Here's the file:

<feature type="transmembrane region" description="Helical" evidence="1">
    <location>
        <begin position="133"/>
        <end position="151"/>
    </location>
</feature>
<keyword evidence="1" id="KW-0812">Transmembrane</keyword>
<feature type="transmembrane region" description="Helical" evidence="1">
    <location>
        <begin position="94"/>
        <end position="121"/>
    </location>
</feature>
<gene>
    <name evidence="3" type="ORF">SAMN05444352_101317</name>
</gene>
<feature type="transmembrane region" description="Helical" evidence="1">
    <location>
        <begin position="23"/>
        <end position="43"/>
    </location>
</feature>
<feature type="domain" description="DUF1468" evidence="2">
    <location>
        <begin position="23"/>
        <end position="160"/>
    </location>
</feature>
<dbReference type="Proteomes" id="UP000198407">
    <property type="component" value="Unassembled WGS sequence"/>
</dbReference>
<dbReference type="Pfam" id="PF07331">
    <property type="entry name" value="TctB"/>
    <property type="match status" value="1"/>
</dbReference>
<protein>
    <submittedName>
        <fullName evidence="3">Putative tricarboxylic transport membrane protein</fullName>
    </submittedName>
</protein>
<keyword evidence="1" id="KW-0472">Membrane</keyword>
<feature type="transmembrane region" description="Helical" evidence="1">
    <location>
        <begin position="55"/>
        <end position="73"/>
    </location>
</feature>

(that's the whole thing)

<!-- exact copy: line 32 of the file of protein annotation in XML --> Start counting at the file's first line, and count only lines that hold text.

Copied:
<dbReference type="Pfam" id="PF07331">